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Cross Border Freight Delivery has e-commerce Companies Looking to the Skies

Benjamin Conwell • 11/13/2018
Expedited Delivery Makes Air Freight More Attractive than Typical Maritime Shipping Routes

air freight

Back in the Dark Ages of commerce, delivery of anything across the country, let alone across an ocean, took weeks. Who among us could have foreseen today’s consumer expectation of instant gratification? The e-commerce world as we know it is shrinking as consumers continue to purchase goods from outside the US at a rapidly increasing rate. This shift ultimately will drive a change in the air freight industry. Where can air freight hubs expand? How does this impact industrial real estate and the supply chain?

Cross Border eCommerce Today

By 2020, according to Accenture, over two billion consumers worldwide will be regularly shopping online, completing approximately 13.5% of total retail consumption online – a share approximately equal to US domestic spending today. At over $3.4 trillion of gross merchandise value (GMV), global online sales are expected to grow at 14% per year over the next few years with no signs of slowing.

The share of global online consumption conducted cross-border is growing even faster. By 2020, US retailers will sell nearly $485B in goods to the world, and will buy $140B in goods directly from overseas sellers, according to Tompkins International. For context, these totals equal approximately 96% and 27% of projected 2018 total online retail spending in the US, respectively. Historically, eCommerce orders have overwhelmingly flowed from Asia into the US and other western nations. The boom in cross-border eCommerce is defining a rebalancing of flows whereby more goods are flowing into Asia originating in the west.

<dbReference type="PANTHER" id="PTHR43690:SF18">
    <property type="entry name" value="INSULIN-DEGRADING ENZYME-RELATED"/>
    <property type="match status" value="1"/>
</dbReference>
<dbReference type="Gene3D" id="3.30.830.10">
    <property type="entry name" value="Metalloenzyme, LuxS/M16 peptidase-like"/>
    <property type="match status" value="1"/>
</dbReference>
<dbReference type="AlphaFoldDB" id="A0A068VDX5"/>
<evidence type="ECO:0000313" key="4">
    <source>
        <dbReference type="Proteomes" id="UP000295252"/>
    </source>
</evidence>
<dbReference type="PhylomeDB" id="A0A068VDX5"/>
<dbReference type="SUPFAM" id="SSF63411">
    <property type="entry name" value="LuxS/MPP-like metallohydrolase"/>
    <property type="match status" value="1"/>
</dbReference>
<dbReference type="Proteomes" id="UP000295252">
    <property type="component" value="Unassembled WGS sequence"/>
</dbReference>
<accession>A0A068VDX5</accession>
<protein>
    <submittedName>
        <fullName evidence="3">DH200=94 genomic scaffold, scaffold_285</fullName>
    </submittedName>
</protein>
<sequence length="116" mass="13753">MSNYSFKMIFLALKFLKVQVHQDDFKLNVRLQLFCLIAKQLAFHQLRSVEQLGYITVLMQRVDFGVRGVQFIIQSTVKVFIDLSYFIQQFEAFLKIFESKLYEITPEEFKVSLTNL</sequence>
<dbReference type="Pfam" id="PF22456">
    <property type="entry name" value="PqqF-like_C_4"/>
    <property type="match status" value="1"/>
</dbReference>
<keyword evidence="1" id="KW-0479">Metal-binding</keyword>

With the increase of globalized eCommerce and consumer expectations of fast delivery, a two+ week delivery proposition for maritime transit into the US just isn’t competitive when many online retailers continue to expand next day and same day offerings. To satisfy this demand for faster delivery, a growing share of global direct to consumer shipping is shifting to air freight. With that will come burdens for shippers and their customers, but opportunities for real estate investors, developers, and regional airports.

Air Freight – Current State

Global air freight volumes increased 9.1% in 2017, equal to 2-3 times the historical average according to the International Air Transport Association (IATA)IATA attributes much of that increase to booming parcel deliveries. While the rate of increase in 2018 will likely come in somewhat lower, it is still expected to be above historical trend, and well above increase in global GDP.

air freight chart